Review: Faceless Killers by Henning Mankell

faceless-killersTitle: Faceless Killers

Author: Henning Mankell

Publisher: Vintage Books (this ed 2000, originally 1991)

ISBN: 978-0-099-445522-7

There’s lots of chatter about Mankell’s Kurt Wallender at the moment with a new book just released (in English) and a new TV version of the character about to air. In addition, several friends have highly recommended the series to me so when a local bookstore had the entire Wallender series on sale I ploughed in.

This novel opens with the discovery by a farmer in rural Sweden that his elderly neighbours have been viciously attacked: one is dead and the other close to it. Niether the police nor friends and family of the victims can posit a reason for the senseless crime and the detective in charge of the case, Kurt Wallander, is battling uphill from the beginning. There are many false leads to be investigated and the frustration the police feel is palpable. The story is a good one and still very timely today, nearly 20 years after it was originally published, as it tackles such important issues as urbanisation of rural areas and the impact of immigration on societies and individuals.

So, while I enjoyed the story I didn’t like Wallander much (which I can live with) and didn’t entirely believe in the character either (which is less acceptable by far). Essentially, he’s a recently divorced, middle-aged, doggedly persistent cop with an alienated child and poor eating habits. Even his love of opera is not new for fictional cops. All of that is reasonably credible but in the same way that female stereotypes have always irritated me, the ‘man who can’t look after himself when his wife leaves him’ character often stretches my believe-o-metre. In this case I found it hard to accept that a senior police officer in charge of multiple investigations at once would be quite so flummoxed by having to buy a pair of socks all by himself. Then again there was a bit too much realism in Wallander’s repeated bouts of bowel problems and his juvenille behaviour with the new female prosecutor. Ugh on both counts.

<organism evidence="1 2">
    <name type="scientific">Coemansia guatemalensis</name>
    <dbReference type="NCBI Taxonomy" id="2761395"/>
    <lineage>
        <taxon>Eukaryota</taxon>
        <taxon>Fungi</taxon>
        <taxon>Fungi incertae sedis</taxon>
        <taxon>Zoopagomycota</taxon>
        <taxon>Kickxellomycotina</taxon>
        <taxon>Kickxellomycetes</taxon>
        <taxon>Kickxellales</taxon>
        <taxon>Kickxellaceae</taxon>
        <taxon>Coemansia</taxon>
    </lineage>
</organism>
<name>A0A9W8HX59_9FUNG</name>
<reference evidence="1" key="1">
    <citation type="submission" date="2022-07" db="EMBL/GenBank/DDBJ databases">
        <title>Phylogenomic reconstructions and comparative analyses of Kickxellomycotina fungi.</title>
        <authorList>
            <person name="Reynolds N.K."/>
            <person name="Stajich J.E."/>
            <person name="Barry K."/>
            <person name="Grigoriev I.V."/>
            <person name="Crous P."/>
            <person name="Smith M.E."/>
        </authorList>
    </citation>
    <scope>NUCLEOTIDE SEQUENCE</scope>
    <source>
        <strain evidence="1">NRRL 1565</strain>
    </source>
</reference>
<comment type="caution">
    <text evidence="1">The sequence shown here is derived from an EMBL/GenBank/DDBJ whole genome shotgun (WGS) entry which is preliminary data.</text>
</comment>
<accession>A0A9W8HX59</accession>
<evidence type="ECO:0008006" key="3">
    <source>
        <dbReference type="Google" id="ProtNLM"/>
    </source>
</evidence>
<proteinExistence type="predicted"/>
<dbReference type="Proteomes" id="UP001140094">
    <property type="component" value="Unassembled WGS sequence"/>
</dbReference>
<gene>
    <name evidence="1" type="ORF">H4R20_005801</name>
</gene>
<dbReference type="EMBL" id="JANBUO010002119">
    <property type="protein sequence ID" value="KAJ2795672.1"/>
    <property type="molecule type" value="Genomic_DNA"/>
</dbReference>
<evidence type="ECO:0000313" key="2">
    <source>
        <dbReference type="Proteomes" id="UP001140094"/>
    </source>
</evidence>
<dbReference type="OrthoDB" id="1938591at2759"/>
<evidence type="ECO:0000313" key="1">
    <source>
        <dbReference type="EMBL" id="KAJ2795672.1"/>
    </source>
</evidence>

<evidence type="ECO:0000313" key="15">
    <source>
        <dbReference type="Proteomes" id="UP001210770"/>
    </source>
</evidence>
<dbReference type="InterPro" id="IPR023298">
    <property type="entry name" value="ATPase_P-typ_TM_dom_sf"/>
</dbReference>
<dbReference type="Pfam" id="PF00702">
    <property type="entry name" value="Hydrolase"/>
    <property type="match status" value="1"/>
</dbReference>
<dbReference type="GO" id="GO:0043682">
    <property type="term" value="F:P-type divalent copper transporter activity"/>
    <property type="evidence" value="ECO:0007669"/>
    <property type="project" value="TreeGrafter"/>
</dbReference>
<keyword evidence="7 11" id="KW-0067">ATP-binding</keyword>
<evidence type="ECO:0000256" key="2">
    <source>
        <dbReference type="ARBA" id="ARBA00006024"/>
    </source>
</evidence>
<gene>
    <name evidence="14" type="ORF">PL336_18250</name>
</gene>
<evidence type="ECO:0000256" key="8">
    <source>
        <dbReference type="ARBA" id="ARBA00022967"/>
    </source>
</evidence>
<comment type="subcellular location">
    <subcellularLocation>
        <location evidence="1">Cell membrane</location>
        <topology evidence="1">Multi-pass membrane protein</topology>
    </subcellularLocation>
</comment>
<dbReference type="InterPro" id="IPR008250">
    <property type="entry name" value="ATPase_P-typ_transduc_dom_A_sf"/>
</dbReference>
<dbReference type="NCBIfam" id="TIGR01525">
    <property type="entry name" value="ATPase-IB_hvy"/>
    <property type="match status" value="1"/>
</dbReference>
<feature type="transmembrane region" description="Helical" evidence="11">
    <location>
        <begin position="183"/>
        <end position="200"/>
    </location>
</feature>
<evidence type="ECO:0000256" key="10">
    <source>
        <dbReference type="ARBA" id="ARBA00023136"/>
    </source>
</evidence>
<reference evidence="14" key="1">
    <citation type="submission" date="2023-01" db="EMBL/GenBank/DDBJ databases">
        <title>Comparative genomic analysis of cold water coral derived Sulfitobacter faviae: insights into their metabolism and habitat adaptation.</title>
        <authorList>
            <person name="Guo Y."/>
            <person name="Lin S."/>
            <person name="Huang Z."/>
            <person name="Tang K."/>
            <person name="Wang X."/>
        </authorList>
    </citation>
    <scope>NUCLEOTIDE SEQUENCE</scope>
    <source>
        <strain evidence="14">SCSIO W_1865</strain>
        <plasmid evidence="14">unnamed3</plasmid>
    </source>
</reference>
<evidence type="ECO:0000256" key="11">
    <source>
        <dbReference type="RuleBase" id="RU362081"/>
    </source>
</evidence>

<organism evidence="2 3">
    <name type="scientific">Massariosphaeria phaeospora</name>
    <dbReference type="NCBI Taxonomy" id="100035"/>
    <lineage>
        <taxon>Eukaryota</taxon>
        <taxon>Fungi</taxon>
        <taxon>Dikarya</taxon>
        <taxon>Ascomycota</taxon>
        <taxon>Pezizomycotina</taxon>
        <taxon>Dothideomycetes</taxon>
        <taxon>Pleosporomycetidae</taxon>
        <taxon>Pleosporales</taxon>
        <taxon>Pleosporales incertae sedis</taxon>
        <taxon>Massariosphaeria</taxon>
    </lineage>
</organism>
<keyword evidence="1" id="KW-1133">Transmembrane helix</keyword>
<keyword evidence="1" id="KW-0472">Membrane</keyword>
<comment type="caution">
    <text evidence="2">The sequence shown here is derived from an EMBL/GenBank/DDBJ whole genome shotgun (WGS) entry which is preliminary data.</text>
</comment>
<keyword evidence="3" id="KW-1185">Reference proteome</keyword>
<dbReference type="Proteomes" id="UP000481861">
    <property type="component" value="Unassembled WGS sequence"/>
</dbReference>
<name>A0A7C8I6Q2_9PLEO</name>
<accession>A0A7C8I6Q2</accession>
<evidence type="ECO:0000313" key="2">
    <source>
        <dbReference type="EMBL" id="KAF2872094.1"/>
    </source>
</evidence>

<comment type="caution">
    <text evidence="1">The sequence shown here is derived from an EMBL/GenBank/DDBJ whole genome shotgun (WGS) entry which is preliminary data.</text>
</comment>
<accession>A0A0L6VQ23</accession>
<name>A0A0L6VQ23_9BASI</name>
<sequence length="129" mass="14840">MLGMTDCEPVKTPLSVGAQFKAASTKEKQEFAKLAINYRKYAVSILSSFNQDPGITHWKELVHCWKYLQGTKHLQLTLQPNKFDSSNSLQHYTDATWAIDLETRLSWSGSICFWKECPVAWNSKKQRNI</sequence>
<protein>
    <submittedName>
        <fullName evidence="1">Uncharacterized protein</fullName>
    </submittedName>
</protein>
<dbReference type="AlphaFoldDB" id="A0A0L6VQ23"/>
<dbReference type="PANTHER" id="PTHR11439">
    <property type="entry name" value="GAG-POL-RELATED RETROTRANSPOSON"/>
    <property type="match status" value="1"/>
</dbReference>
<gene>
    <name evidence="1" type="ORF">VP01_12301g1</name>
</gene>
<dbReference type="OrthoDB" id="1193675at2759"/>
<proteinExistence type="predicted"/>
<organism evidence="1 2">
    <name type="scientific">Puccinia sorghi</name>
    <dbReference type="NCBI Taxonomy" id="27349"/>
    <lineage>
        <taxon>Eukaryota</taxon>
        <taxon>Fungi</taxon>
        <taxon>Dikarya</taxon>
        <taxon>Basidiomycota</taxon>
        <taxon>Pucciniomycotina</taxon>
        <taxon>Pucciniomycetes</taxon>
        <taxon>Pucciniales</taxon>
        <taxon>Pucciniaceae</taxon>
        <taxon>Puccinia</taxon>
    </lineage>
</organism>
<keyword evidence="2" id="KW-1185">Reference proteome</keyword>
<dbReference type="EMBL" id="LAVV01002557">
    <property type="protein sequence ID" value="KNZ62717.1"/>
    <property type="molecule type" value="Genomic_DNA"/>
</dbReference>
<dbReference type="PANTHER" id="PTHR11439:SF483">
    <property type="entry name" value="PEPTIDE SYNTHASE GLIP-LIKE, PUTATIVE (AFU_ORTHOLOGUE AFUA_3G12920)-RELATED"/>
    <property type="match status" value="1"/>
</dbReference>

There really weren’t a lot of other characters portrayed in any depth which, given I found the protaganist so annoying, was a problem for me and led to my wandering attention I’m sure. However I did find the book got better as it went so I will read another in the Wallander series but I’ll have a break for some other other reads first.

My rating 3/5

This entry was posted in book review, Henning Mankell, Sweden. Bookmark the permalink.